US Dollar Losses Fade on ISM Non-Manufacturing Index Beat

ISM Non-Manufacturing Talking Points:

  • ISM non-manufacturing index registered 56.9, beating expectations of 55.4 and climbing above the previous month reading
  • Respondents of the survey noted that the strong economy is driving sales figures, but global trade risks linger
  • US Bond yields and US Dollar edge up on the strong data which suggests the US economy may not be slowing as quickly as previously thought

The latest report from the Institute of Supply Management was released on Wednesday morning to show that US non-manufacturing industries continue to grow. The reading for May came in at 56.9, beating expectations of 55.4 and up from 55.5 last month. This marks the 112th month of consecutive growth in the services sector. Business activity remains positive, but growth is slowing.


US Dollar Losses Fade on ISM Non-Manufacturing Index Beat

The release caused a short-lived jump in the US Dollar and Treasury Yields. However, the impact of the release seems to have been overshadowed by this morning’s ADP job numbers, which revealed a stark weakening in the labor market after a reading of 27k job additions versus estimates of 185k. Traders may see this as a preface to Friday’s US nonfarm payrolls data being released Friday – a closely watched economic indicator by markets and could impact the Federal Reserve’s monetary policy decisions in the months ahead. Overnight swaps are now pricing in a June rate cut probability of 31.8 percent, almost double the odds priced in by markets yesterday.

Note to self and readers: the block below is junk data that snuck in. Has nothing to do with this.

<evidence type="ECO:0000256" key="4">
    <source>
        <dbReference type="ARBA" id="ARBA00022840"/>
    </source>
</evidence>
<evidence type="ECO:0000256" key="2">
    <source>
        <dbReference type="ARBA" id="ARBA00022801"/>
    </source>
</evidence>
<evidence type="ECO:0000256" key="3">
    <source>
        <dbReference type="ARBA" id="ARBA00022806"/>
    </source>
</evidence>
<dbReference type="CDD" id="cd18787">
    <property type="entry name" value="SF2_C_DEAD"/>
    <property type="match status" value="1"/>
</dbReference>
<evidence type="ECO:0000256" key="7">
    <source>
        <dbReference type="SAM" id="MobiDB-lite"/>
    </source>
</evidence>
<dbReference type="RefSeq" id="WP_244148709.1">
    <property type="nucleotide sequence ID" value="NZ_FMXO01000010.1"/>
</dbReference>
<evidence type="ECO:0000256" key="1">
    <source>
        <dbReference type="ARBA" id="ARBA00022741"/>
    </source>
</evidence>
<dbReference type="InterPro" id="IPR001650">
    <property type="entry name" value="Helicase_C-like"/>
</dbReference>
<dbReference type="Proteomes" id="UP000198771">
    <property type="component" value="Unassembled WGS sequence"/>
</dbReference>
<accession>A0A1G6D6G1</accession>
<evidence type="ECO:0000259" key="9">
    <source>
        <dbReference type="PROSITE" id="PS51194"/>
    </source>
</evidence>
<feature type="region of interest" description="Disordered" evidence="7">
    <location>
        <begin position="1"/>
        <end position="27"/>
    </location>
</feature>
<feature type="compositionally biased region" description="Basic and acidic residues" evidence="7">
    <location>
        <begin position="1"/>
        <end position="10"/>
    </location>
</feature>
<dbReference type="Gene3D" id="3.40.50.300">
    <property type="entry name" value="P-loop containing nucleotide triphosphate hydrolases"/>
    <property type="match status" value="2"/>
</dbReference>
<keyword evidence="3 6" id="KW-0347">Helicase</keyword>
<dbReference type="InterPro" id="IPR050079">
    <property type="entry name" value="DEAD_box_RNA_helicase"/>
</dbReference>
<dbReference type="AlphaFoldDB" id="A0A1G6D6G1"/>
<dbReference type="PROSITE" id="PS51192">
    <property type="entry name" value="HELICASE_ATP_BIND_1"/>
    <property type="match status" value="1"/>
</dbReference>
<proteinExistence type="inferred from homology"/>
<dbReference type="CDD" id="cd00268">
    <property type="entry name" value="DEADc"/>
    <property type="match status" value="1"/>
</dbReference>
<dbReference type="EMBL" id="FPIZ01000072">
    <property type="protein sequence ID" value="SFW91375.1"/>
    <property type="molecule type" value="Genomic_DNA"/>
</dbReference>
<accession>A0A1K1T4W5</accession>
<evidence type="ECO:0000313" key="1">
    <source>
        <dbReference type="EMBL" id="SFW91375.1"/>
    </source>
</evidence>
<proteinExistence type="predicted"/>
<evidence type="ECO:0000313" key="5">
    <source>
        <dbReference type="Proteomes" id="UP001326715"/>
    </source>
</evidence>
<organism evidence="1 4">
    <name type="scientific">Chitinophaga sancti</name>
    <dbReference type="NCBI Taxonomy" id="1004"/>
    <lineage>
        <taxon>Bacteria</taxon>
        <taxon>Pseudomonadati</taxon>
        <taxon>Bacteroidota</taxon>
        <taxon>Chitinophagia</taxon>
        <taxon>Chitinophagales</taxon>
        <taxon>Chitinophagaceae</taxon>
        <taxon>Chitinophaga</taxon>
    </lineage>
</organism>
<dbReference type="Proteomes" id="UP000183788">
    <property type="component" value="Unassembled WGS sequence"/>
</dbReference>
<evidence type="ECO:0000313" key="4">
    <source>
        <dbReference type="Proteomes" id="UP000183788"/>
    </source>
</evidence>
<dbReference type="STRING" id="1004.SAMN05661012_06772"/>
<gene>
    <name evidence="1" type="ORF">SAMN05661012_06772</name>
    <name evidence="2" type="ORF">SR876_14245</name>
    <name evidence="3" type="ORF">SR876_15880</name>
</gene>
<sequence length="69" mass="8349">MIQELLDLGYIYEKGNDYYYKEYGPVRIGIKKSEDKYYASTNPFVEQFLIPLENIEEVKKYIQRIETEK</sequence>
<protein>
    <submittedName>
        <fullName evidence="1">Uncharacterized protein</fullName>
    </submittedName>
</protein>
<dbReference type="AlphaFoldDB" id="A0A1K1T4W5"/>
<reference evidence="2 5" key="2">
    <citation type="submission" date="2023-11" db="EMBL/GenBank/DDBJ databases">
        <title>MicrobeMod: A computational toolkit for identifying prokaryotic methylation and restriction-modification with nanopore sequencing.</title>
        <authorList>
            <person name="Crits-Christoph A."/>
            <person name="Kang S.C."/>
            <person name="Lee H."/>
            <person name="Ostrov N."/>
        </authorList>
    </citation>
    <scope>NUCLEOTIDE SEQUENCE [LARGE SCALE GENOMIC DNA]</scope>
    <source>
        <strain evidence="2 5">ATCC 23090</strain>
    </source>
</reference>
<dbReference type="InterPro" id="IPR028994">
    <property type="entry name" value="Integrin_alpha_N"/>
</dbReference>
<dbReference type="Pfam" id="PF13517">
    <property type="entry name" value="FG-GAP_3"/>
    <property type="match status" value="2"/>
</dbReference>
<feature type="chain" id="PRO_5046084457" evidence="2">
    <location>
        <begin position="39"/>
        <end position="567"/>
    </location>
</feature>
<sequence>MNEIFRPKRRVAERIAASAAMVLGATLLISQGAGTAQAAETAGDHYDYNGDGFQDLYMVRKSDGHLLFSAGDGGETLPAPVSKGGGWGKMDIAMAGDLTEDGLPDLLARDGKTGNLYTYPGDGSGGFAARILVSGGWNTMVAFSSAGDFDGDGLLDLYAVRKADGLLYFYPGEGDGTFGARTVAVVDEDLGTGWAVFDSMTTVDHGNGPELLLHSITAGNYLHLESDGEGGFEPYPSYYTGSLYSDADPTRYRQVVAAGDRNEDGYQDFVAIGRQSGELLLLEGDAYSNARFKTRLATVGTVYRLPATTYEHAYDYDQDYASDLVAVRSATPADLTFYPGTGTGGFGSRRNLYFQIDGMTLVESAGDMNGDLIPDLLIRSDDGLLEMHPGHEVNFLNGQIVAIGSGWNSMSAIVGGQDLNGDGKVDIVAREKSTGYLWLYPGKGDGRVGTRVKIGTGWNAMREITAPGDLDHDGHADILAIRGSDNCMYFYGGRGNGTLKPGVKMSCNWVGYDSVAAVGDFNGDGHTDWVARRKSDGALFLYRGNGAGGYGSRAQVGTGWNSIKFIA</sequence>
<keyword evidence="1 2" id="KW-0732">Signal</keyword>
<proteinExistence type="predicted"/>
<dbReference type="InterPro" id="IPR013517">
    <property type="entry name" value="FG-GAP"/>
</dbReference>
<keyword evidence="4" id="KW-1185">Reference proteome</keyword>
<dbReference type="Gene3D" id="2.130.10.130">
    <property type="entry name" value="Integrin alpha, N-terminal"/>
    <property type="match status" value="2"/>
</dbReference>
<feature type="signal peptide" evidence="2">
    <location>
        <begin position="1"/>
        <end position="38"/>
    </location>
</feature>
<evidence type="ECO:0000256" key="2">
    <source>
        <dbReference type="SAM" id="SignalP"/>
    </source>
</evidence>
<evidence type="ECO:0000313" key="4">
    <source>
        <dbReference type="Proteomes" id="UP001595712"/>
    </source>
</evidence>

US Dollar Losses Fade on ISM Non-Manufacturing Index Beat

Despite most ISM survey respondents remaining largely upbeat on the state of the US economy, trade issues continue to be a concern. Employment activity continues to be positive component within the services sector, which posted its 6th month of consecutive growth. The beat in the non-manufacturing sector contrasts the weakness in the manufacturing sector, however, which came in under estimates for May. This could be due to the fact that the US services sector may be less susceptible to trade issues in the economy.

–Written by Thomas Westwater, Intern Analyst for

Contact and follow Thomas on Twitter @FxWestwater

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